Guidance from the English High Court on "fair dealing for the purpose of criticism or review", as applied to copyright material
A recent decision of the High Court, Fraser-Woodward v BBC and Brighter Pictures Ltd  EWHC 472 (Ch) gives useful guidance on the scope of the “fair dealing” defence to copyright infringement for those using copyright material without authority for the purpose of criticism or review. The ruling applies a commonsense interpretation and pragmatic application of the defence against the contemporary background of the media’s coverage of celebrities.
Fraser-Woodward (“FW”) commenced proceedings for infringement of copyright following the unauthorised use of their photographs of David and Victoria Beckham in the BBC “Tabloid Tales” documentary. The BBC argued that their use of the photographs fell within the scope of the defence under section 30(1) of the Copyright, Designs and Patents Act 1988, that “fair dealing with a work for the purpose of criticism or review, of that or another work… does not infringe any copyright in the work provided that it is accompanied by a sufficient acknowledgment”. The BBC claimed that the photographs were used to review and criticise the methods used by the tabloid press to obtain stories and their general coverage of celebrity news.
A proper criticism
FW argued that the defence could not apply as the photographs themselves were not being criticised but rather were used to criticise the way in which they had been obtained (allegedly staged with the prior consent of the celebrity), and tabloid coverage of celebrities generally. FW claimed that before the defence could apply, the “another work” referred to in section 30 had to be a tangible copyright work rather than merely ideas or themes.
Mann J held that criticism for the purpose of the defence was not restricted to criticism of the style of work (here the photographs) but could extend to the underlying ideas and themes. Allegations that the photographs were staged did amount to criticism of the photographs themselves as well as the style of journalism. He rejected FW’s argument that use of the photographs for a few seconds on screen was excessive, as any use for the purpose of review did require their display to justify the point being made. It was important to look at the whole programme and the message it would convey to a reasonable viewer – not just small segments of it.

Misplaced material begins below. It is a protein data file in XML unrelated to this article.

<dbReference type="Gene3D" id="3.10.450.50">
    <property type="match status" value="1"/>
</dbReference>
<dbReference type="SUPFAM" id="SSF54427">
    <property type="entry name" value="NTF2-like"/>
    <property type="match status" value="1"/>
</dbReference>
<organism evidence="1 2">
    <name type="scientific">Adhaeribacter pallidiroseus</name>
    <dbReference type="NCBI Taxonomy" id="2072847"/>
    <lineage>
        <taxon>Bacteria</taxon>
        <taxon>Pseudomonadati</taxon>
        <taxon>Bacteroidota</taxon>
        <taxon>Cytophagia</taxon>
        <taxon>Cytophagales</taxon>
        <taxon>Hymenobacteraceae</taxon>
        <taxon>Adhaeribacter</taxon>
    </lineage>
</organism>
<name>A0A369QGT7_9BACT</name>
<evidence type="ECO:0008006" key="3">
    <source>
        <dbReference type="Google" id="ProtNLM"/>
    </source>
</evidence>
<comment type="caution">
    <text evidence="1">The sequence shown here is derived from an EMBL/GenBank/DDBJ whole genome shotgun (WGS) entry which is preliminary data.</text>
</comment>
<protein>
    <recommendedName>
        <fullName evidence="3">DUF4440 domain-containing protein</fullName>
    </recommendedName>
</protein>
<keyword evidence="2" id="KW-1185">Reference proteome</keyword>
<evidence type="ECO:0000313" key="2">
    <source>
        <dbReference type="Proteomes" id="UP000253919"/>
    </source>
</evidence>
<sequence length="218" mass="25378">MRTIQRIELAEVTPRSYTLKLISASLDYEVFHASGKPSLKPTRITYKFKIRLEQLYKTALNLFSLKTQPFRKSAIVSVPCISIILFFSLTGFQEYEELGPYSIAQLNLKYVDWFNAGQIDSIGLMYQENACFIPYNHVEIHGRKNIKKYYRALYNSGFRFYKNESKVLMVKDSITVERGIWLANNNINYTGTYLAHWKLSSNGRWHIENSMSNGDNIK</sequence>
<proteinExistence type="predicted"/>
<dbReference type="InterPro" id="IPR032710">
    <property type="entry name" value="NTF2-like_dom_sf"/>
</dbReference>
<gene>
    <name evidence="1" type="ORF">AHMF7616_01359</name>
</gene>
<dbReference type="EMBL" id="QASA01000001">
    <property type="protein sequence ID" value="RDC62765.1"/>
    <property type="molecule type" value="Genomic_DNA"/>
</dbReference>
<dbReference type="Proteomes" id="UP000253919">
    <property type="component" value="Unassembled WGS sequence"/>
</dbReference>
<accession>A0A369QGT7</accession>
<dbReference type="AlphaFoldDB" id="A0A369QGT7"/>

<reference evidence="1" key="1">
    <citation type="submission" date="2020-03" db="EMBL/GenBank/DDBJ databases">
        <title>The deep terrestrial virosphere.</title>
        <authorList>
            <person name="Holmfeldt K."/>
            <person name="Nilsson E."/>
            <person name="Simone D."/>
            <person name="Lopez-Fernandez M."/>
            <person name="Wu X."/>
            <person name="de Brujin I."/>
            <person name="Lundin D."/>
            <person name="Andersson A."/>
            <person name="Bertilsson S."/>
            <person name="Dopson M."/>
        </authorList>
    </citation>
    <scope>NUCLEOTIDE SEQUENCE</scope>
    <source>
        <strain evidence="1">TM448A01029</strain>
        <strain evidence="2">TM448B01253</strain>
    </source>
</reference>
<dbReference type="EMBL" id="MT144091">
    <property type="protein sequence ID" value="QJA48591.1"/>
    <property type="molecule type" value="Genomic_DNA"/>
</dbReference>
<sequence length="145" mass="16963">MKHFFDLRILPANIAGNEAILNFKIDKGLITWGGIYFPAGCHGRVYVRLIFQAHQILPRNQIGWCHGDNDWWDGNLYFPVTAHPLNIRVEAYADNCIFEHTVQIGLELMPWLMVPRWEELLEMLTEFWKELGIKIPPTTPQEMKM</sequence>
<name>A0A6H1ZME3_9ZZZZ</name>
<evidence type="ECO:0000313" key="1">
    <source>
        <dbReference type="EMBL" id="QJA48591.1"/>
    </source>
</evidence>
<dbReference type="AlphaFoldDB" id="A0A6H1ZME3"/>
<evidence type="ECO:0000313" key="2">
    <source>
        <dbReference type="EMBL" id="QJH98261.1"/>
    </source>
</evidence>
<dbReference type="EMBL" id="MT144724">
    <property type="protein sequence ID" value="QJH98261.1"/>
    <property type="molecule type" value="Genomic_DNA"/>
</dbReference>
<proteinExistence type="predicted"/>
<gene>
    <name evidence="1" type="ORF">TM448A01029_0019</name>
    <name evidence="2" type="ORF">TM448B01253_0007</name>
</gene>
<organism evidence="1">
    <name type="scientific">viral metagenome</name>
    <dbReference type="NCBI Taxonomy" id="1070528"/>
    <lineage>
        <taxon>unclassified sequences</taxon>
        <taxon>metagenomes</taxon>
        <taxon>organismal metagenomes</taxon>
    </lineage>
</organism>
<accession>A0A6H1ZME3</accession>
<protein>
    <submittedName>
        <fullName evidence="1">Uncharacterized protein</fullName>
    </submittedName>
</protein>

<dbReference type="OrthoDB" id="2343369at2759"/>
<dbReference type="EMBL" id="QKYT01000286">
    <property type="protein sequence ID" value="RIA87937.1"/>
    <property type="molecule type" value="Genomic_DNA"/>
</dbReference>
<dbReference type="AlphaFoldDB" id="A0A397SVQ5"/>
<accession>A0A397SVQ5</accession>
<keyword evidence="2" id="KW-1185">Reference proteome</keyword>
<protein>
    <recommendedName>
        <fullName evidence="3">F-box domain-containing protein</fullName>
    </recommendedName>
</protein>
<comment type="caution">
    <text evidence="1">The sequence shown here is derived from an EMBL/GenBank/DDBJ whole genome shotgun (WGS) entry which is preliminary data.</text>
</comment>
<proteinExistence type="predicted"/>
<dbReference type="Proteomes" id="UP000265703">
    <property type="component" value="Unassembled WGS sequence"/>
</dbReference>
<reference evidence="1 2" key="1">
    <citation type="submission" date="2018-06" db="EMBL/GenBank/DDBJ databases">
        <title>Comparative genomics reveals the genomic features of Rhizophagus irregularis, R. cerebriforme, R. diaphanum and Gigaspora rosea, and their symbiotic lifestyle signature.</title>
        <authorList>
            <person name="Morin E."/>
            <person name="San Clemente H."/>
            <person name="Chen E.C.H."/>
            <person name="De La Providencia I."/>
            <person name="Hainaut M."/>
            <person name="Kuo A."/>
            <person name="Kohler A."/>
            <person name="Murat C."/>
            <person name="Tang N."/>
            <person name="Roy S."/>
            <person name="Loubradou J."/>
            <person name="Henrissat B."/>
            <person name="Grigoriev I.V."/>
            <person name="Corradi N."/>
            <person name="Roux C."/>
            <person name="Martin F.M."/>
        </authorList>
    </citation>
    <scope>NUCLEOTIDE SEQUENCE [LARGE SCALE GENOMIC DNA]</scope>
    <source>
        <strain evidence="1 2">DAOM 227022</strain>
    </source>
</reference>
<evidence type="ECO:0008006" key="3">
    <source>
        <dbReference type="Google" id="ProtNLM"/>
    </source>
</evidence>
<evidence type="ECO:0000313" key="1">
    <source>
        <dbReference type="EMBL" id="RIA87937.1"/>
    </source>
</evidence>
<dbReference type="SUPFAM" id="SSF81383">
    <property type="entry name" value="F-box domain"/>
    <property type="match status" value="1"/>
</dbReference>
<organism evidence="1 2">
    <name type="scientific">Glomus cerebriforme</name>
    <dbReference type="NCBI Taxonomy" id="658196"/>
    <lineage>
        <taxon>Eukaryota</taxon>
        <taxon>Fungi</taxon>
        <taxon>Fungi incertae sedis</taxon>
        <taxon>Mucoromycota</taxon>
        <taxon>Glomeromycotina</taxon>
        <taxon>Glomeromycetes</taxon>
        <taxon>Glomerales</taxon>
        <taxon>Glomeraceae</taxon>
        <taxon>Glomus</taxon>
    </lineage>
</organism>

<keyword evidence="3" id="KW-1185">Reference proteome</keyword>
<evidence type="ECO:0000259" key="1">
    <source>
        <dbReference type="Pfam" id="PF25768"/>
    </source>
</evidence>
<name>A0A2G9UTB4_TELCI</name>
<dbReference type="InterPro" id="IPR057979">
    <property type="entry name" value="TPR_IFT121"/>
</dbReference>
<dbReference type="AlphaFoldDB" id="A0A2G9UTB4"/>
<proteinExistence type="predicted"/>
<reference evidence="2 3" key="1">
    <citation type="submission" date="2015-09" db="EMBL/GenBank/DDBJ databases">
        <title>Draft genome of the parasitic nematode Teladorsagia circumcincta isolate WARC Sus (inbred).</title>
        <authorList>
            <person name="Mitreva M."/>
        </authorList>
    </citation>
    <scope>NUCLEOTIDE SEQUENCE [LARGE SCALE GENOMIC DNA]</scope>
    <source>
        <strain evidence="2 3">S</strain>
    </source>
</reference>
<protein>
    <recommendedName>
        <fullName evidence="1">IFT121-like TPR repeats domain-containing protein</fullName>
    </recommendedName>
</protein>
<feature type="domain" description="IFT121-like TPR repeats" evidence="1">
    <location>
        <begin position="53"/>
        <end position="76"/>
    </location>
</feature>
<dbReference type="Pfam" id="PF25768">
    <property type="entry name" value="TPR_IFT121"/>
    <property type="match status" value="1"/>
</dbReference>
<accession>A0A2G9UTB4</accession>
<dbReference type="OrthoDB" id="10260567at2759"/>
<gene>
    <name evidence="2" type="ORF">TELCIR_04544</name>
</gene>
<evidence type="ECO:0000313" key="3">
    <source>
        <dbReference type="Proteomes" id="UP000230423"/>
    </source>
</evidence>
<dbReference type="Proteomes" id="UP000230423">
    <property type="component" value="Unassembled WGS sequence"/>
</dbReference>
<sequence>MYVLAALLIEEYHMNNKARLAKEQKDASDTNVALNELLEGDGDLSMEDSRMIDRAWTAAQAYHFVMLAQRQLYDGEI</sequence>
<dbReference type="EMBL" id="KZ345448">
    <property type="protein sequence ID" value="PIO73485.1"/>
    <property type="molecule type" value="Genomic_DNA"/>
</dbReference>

Given the vast sums that are regularly paid for celebrity pictures, FW tried to bolster their case by arguing that any assessment of fairness had to look at the commercial impact the use of the photographs had on their value. FW argued that such use devalued their worth on the market. The court rejected the argument that fleeting use of the photographs was so damaging to their value as to make the use unfair, noting that FW had on rare occasions previously licensed photographs for TV use, which did not sit comfortably with their argument. Although the judgment stressed that criticism and review for commercial purposes can still benefit from the fair dealing defence, it always has to be shown that the copyright material is not being used solely for financial gain. In the case of unofficial programmes and articles on the cult of celebrity, which are ever on the increase, this is likely to be the main stumbling block to successfully relying on the defence in future, i.e. was the use proportionate to the criticism or review or just for gain? For example, it would be difficult to justify the defence where photographs had been used in trailers for the programme to boost ratings.
Having held that the use was for criticism, the next part of the fair dealing defence was to show that sufficient acknowledgment had been given to FW as copyright owner. During the broadcast, some of the photographs were accompanied by FW’s name on screen, or they were referred to as the photographer during discussion of the photograph. However, such acknowledgment was not given for all photographs. The judge adopted a pragmatic approach and decided that sufficient identification was carried over from other acknowledgments during the broadcast and there did not need to be contemporaneous identification for each photograph.
This is an interesting ruling which applies a longstanding defence to modern use of copyright material. It is to be welcomed that the court did not give an unduly restrictive interpretation of what is review or criticism, thus stifling freedom of expression. However, the decision does not give carte blanche to broadcasters to use copyrighted material without proper authorisation. Furthermore, although the use is for criticism or review, the actual use in the context of any programme may not be fair, meaning that the defence of fair dealing does not apply. Therefore best practice for broadcasters must remain to try to obtain copyright clearance as far as possible in advance of any broadcast.
Robert Buchan, IP & Technology, Maclay Murray & Spens